The round-up: Brisbane’s biggest food openings of the year (so far)

And just like that, we’re in the second half of 2024. Yep, the first six months of the year were a blur, but that was to be expected with the cracking pace of new openings we were covering every week. Before we commence our sprint onwards, we’d like to catch our breath and reflect on the good things the first half of 2024 has brought us, including striking French-inspired wine bar and bistro hybrids, cosy cafes serving Korean-style eats, cornetto-slinging Italian bakeries, fetching fire-powered restaurants and Instagram-conquering cafes. Here’s what we loved, in alphabetical order.
Jun 28, 2024, updated Jun 28, 2024

Ach Wine Bar, Hamilton: Okay, technically Ach Wine Bar opened in 2023. But, if we’re being fair, it was right before Christmas and many locals were too caught up in the end-of-year frenzy to make time to visit until January. But when they did visit, word quickly spread, making Ach an early smash hit of 2024. At the chic Hamilton-based restaurant, co-owners and chefs Marty Coard and Noam Lissner are backing themselves, putting their culinary skills on display with a deep dive into the region-spanning traditions of Middle Eastern cuisine. Nimbly traversing between snacks and shares, Ach’s menu includes numerous winners, from the breads (like the challah with spiced bone marrow) to flame-licked morsels from the custom-built woodfire hearth like chicken shashlik with zaalouk and guindilla, Margra lamb ribs with harira, kibbeh and chermoula, and 2GR wagyu rump cap with za’atar butter, zhoug and grape mustard. Throw in a wine list that splits near evenly between Australian wines and vino sourced from Turkey, Israel and Lebanon, and you’ll see why Ach continues to turn heads.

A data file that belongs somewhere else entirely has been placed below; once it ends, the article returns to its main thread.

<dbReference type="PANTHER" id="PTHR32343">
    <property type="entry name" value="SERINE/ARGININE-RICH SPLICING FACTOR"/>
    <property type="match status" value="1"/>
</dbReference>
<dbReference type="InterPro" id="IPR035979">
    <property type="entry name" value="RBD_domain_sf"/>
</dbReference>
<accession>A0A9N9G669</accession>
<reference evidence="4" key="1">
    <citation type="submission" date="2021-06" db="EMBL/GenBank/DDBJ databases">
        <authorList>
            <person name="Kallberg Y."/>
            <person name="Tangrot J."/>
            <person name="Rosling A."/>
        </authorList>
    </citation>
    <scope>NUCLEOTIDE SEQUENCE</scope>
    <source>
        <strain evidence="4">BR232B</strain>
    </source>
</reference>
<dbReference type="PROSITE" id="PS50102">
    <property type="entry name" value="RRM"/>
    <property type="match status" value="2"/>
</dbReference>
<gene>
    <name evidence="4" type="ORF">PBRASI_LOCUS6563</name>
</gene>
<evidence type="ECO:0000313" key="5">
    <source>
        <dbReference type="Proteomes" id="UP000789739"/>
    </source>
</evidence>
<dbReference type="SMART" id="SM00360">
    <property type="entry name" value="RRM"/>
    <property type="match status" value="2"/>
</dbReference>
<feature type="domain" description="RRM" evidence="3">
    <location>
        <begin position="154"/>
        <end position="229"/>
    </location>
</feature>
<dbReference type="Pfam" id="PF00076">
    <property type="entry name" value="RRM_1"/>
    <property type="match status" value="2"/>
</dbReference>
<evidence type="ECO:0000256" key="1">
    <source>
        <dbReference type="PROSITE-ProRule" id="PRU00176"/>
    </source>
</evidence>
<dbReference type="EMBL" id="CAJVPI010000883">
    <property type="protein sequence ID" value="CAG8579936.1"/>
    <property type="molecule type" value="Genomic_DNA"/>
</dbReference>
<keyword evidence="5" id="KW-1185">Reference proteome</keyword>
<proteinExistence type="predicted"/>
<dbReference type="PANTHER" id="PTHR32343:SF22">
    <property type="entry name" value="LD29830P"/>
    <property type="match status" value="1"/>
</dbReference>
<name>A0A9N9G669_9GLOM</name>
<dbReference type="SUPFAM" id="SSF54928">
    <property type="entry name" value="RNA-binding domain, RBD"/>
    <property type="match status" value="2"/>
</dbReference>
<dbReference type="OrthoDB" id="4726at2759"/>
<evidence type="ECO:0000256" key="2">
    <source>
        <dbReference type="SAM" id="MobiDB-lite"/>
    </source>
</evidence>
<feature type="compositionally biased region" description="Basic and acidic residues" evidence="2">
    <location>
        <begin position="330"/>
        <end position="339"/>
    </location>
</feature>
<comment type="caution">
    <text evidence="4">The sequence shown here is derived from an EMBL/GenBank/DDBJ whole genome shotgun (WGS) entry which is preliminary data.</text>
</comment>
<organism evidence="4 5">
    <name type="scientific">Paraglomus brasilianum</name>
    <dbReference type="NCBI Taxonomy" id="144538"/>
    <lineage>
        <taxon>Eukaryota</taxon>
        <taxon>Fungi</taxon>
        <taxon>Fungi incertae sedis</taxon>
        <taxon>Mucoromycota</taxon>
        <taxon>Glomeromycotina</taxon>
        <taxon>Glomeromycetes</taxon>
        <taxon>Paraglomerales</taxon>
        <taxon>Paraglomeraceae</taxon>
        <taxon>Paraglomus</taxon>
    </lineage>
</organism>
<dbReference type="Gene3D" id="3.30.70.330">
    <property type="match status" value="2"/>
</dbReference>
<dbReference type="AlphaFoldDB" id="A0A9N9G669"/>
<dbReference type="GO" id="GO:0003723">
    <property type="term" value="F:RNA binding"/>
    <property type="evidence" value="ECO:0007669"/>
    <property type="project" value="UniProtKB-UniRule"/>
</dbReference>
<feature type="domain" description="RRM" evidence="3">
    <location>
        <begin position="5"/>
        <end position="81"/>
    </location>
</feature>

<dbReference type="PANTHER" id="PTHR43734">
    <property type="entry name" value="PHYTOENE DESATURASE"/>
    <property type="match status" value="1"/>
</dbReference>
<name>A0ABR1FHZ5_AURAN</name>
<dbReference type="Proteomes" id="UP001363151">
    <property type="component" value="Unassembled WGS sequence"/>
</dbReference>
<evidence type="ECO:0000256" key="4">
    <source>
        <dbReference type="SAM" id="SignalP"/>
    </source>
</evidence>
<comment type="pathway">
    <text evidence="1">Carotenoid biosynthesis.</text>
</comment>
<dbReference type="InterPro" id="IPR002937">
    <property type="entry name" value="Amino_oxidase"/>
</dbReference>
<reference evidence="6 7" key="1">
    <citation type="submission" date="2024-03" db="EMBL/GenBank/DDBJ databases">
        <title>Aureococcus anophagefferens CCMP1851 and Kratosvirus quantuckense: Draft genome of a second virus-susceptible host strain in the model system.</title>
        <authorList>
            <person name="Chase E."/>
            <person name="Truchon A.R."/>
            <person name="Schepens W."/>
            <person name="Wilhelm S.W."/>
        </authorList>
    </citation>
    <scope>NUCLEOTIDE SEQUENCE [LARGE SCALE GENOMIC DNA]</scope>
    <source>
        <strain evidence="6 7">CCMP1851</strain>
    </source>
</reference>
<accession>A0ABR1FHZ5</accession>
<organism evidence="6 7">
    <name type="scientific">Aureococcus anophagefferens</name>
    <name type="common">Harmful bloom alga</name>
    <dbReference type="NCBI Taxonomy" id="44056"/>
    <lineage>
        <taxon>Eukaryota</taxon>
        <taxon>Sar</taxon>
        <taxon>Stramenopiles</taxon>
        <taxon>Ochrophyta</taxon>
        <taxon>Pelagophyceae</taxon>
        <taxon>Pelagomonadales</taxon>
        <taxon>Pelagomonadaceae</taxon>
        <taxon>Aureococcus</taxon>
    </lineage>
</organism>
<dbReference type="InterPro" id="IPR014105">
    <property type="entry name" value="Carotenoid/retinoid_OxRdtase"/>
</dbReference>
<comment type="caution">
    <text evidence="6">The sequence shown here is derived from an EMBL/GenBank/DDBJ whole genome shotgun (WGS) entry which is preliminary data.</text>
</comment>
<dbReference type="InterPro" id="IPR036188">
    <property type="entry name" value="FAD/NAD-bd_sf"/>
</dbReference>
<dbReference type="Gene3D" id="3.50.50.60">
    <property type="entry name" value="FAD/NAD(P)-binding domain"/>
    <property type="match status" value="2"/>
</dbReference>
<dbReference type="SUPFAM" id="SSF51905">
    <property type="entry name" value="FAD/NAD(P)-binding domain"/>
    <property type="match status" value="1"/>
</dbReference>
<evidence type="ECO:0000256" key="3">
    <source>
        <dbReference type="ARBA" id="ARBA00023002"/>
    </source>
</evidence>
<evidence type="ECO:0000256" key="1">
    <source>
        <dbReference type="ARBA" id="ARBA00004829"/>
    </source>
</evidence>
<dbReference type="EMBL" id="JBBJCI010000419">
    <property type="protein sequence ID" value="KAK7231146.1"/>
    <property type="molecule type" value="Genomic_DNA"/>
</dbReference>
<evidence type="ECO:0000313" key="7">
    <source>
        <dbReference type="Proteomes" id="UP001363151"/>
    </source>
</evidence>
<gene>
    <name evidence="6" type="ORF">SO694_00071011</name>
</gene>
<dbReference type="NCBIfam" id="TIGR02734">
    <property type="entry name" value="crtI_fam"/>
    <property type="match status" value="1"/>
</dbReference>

Bar Hugo, West End: As Brisbane’s bar scene deepens, there’s now more room for specialists. Bar Hugo in West End, the brainchild of hospo pros Nick Sebar and Shaun Kelly, is a joint that’s flying the flag for vermouth and low-ABV drinks. This timber-clad haunt is homey and familiar, with a deck and garden space at the rear adding to Bar Hugo’s approachability. At the bar, vermouth is king, with a broad selection of drops sourced from all over the globe encompassing sweet, almost dessert-style vermouths, all the way to the super-bitter aperitifs. On the wine front, Shaun has assembled a tidy list that ticks most boxes, with around 19 options available by the glass backed by a full list tallying more than 40. Food is a snack-heavy affair, with easy-to-prep snacks giving diners the option to snack or feast, depending on their hunger levels. If you’re a West End local or a discerning drinker looking for something outside the norm, Bar Hugo might be your new favourite watering hole.Bar Rocco, CoorparooRamona Trattoria scored a sibling in the early weeks of 2024. Owner Ashley-Maree Kent took over the neighbouring space to open osteria-style offshoot Bar Rocco, which quickly became a popular spot for Coorparoo locals to saunter in for a light bite on a whim, grab a wine before their booking at Ramona or enjoy a digestivo afterwards. The fun and quirky space is geared more towards impromptu and casual dining, as such, the menu is a free-flowing affair. Spuntini-style snacks like baccala mantecato (crispy polenta topped with whipped cod, lemon oil and chive), fiori di zucca fritti (fried zucchini flowers filled with lemon and herb buffalo ricotta) and crocchette di patate (potato croquettes with parmigiano, scarmorza and pepper) lead into a four-strong selection of pizzetta, and two subtantial plates. It’s the ideal next step for Ashley and the Ramona team, cementing its slice of the suburbs before taking a bigger leap later in the year with Sbagliata at Portside Wharf – an opening that will, if pedigree is anything to go by, no doubt feature in our end-of-year lists.